In order to extract gas gushed from No. 16031 working face, a single row of drainage boreholes was arranged in the range of 10∼680 m of the lower rib of No. 16031 tailgate. The aperture of borehole is perpendicular to the middle line of the tunnel. The depth of borehole is 70 m, and the initial drilling height is 1.2 m away from the floor within the deviation of ±10 cm. The angles of odd and even borehole are −2° and −3°, respectively. The borehole spaces are, respectively, 0.8 m and 1.6 m in the range of 10–74 m and of 74–680 m away from the open-off cut. Three groups of the static fracturing tests were implemented as shown in Figure 1.
2.2. Underground Trial Setup
A static fracturing equipment (Figure 2) is mainly composed of a fracturing bit, an outburst preventer, a driller, and a hydraulic pump. The planform of the fracturing bit includes a high pressure wire-rope capsule, inner and outer fracturing modules, and antifriction cushions. Firstly, the fracturing bit was placed in the preset site of borehole after drilling up to the coalbed. When adjusting the pressure of hydraulic pump to 25 MPa, the wire-rope capsule immediately swelled up and pushed both inner and outer fracturing modules to gradually expand outwards the hole wall, thus fissures generating around borehole. The wire-rope capsule can automatically reset by shutting off the hydraulic pump after completing the fracturing operation, and then, it was handily removed from the borehole. Unlike most traditional blasting techniques, the fracturing equipment exerts static loads on coalbed by virtue of the incompressibility and fluidity of hydraulic oil, thus realizing the safe and controllable work.
3.1. Mechanical Model of Borehole Fracturing
The static fracturing technology aims to relieve or even eliminate the hoop stress concentration around borehole to produce more gas flow channels by exerting a high-pressure load on the hole wall. Providing the surrounding coal around borehole is submitted to the homogenous elastic-plastic material, the borehole model should be regarded as a microcircular tunnel complied with the Mohr–Coulomb criterion. Since the axial length and the buried depth of borehole are much more than 20 times its diameter, the model is simplified as the plane strain model as shown in Figure 3 .
3.1.1. Elastic-Plastic Solutions of the Fracturing Model
Providing the cohesion and the friction angle of coal are always constant and the lateral coefficient λ = 1, the elastic-plastic solutions of resultant stress should be discussed on the two conditions.
If , Mohr–Coulomb criterion is described as follows:where is the radial stress of a point around borehole; is the hoop stress of a point around borehole; P is the fracturing load exerting on hole wall; P0 is the in situ stress; r is the distance of a point to the hole wall; ra is the borehole radius; ; and . Putting Mohr–Coulomb criterion into the equation of static equilibrium (), the solutions can be written as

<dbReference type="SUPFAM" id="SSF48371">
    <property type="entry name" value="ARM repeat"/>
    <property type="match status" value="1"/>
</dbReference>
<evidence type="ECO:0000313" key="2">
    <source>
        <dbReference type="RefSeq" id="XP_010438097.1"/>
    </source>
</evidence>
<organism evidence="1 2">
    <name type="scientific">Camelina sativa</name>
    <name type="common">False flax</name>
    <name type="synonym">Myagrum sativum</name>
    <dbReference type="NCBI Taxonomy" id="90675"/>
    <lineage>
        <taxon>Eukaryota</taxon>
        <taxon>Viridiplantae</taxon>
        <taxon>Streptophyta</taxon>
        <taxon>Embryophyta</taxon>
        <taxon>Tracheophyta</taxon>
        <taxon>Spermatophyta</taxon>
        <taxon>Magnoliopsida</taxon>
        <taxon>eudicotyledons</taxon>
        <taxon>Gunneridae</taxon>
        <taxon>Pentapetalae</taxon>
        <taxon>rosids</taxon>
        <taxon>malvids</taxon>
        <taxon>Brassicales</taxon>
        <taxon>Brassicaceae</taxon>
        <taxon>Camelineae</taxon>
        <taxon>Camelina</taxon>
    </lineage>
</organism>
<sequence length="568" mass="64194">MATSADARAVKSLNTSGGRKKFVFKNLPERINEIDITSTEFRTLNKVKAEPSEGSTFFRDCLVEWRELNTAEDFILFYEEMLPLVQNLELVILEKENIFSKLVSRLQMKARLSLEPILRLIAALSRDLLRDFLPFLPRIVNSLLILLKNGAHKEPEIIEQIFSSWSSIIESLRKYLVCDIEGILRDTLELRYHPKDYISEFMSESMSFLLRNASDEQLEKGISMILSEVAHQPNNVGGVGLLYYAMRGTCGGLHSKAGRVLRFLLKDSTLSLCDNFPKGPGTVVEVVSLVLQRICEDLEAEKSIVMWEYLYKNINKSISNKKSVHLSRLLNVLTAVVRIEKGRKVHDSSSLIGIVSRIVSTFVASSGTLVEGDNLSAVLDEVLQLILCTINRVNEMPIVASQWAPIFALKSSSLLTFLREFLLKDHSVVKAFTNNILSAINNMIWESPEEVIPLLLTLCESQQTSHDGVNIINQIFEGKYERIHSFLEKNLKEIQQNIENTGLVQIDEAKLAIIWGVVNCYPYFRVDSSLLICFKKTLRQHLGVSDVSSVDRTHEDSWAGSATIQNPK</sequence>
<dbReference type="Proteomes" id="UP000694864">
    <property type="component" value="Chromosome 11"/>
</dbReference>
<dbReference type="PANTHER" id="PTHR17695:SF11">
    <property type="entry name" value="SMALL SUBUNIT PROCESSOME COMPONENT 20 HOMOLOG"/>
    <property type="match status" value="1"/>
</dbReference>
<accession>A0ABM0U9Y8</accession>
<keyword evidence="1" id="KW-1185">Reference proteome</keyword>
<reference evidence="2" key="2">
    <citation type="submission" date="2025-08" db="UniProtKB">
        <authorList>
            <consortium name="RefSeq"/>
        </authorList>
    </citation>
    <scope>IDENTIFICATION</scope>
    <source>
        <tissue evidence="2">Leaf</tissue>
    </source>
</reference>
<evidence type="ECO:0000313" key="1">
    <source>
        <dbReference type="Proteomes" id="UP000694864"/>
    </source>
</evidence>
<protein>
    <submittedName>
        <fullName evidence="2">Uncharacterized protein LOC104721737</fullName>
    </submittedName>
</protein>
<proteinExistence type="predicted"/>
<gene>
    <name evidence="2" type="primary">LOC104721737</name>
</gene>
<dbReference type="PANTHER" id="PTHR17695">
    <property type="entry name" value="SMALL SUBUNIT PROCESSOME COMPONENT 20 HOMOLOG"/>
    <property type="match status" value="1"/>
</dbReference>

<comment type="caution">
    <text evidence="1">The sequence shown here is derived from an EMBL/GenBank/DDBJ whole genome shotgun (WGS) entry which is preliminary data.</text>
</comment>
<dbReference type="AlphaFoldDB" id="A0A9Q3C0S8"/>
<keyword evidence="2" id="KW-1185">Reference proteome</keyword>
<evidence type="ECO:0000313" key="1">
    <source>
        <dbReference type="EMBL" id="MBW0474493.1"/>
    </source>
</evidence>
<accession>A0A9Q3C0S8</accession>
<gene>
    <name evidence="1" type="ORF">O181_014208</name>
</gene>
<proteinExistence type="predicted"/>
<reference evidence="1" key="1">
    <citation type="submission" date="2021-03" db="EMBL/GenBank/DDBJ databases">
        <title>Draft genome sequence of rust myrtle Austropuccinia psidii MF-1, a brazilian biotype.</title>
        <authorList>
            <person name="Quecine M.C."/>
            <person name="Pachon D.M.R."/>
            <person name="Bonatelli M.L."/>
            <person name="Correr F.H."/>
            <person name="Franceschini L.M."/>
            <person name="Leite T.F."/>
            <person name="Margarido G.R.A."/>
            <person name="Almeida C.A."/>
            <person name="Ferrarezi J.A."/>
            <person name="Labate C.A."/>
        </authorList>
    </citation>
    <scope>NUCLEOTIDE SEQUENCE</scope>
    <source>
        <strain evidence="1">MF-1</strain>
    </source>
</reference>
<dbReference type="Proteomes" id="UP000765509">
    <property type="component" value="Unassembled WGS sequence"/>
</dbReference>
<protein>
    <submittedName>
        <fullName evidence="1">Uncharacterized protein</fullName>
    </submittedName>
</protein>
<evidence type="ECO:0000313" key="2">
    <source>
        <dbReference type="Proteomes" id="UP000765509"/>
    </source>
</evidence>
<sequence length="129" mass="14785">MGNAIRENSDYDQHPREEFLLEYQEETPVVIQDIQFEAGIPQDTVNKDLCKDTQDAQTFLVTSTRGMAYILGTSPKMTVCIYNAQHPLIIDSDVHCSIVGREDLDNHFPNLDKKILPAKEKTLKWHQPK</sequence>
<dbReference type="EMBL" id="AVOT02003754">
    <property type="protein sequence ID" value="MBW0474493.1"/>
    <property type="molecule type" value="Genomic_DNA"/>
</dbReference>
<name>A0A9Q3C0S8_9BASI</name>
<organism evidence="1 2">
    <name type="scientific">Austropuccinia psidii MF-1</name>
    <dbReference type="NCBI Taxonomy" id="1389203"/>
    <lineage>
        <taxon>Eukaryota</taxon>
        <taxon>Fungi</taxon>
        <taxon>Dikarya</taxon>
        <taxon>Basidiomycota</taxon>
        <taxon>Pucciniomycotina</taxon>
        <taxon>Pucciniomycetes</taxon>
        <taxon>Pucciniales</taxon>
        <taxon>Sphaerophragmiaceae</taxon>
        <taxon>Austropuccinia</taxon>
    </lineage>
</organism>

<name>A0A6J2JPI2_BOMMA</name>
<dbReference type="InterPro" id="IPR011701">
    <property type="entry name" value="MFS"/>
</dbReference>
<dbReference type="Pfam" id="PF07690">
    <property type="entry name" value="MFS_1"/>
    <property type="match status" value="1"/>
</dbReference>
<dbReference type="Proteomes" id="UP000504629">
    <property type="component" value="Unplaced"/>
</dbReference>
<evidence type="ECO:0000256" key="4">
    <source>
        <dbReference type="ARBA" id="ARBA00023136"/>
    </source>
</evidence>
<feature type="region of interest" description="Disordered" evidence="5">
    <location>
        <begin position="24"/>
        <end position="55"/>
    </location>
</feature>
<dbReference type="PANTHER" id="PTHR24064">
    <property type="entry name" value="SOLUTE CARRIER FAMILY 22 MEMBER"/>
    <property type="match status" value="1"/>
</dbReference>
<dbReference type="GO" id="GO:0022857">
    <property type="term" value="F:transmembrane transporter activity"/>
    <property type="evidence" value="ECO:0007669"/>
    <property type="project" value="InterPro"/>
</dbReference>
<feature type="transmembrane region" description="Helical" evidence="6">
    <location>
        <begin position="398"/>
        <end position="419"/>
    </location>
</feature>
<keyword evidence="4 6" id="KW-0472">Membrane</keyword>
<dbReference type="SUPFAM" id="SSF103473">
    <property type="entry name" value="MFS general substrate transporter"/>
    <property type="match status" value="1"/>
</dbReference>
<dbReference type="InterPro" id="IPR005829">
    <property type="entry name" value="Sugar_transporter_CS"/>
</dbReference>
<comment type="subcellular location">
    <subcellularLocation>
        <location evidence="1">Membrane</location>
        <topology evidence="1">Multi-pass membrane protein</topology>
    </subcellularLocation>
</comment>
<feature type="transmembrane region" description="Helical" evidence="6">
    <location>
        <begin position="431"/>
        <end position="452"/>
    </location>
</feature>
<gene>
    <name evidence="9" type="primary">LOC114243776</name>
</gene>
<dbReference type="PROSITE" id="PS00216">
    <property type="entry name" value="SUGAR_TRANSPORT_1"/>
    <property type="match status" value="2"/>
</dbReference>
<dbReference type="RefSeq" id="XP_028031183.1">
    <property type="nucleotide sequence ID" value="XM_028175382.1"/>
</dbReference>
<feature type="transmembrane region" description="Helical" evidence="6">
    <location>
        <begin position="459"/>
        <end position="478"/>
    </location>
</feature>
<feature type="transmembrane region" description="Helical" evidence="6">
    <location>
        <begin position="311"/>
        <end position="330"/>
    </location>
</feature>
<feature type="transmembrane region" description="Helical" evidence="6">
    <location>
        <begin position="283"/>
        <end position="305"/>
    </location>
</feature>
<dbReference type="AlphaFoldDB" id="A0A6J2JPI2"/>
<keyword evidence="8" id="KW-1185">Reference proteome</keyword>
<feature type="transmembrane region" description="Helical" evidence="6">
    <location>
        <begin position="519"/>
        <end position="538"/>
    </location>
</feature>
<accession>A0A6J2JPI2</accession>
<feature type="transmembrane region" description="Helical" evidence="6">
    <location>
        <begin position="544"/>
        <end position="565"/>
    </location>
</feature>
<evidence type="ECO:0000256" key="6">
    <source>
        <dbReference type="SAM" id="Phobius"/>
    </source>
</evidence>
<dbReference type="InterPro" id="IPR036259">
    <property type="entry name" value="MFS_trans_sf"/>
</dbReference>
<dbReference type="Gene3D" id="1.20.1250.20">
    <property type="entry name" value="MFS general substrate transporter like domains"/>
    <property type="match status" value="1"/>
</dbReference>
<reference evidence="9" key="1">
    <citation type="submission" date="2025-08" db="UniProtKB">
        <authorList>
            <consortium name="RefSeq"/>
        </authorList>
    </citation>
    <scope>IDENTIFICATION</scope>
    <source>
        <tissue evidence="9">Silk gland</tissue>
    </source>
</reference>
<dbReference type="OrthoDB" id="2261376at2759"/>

The integration constant C can be determined by inputting the boundary condition (when r = ra, σrp = P).
Thus, the elastic-plastic solutions of stress can be expressed as follows:where is the radial stress of a point on the plastic zone; is the hoop stress of a point on the plastic zone; and is the compressive stress. Since the radial and the hoop stresses on the plastic boundary well meet the elastic stress condition (), the radius of the plastic zone is expressed as follows:
When , Mohr–Coulomb criterion is represented as follows:
Putting Mohr–Coulomb criterion into the equation of static equilibrium, we can also get the differential equation:
The solution of differential equation is expressed as follows:
The integration constant C can be determined by inputting the boundary condition (when r = ra, σrp = p):
Thus, the radial stress on the plastic zone can be written as
The hoop stress is expressed as follows:
The hoop stress on the plastic boundary can be determined with inputting condition:
Therefore, the radius of plastic zone is represented as follows:
When P > 2P0, < 0, which demonstrates the tensile stress generated on the hoop direction of surrounding coal. Therefore, the tensile fissure radius Rt can be determined by inputting the condition ( = −)
3.1.2. Initial Position of Radial Fissures
When the stresses distribute nonuniformly (λ ≠ 1), the hoop stress on hole wall is determined based on elastic mechanics as follows:
Two cases (the azimuth θ = 0°/90°) are also discussed here.
Firstly, providing θ = 0°, the hoop stress on hole wall is shown as follows:
To satisfy the generation condition of tensile fissures around borehole, the hoop stress must meet < 0; . Thus, the fracturing load P should meet the condition as follows:
While providing θ = 90°, the hoop stress on hole wall is represented as follows:
The fracturing load P should meet the following condition to produce tensile fissures:
Accordingly, providing λ > 1, it is easier for the fracturing load P to meet equation (18). Thus, the tensile fissures initially occur in the horizontal direction of borehole. While λ < 1, it is easier for the fracturing load P to meet equation (20); thus, tensile fissures are generated in the vertical direction of the borehole. It should be noted that both the coalbed occurrence and the mining disturbance have great impacts on the positions of radial fissures in the field.
3.2. Numerical Simulation
The numerical model was established based on the geological and mining conditions of Guhanshan coalmine. According to the borehole histogram, rock strata were regarded as isotropic material without considering the influences of structural plane, interlayer, and groundwater. In the model, a borehole (Φ = 90 mm) was drilled in the middle of the tunnel right side. Owing to the buried depth of tunnel of 400 m, the stress of 10 MPa was applied on the top boundary to simulate the gravity of the overburden strata. Besides, the bottom boundary of the model was fixed, and the roller boundary was adopted on the lateral of the model (Figure 4).
4. Results and Discussion
4.1. Effect of the Fracturing Load on Stress Distribution around Borehole
To investigate the effects of fracturing load on stress distribution around borehole, the loads of 15∼30 MPa were, respectively, exerted on hole wall. The stress and plastic zone distribution under different loads are shown in Figures 5 and 6.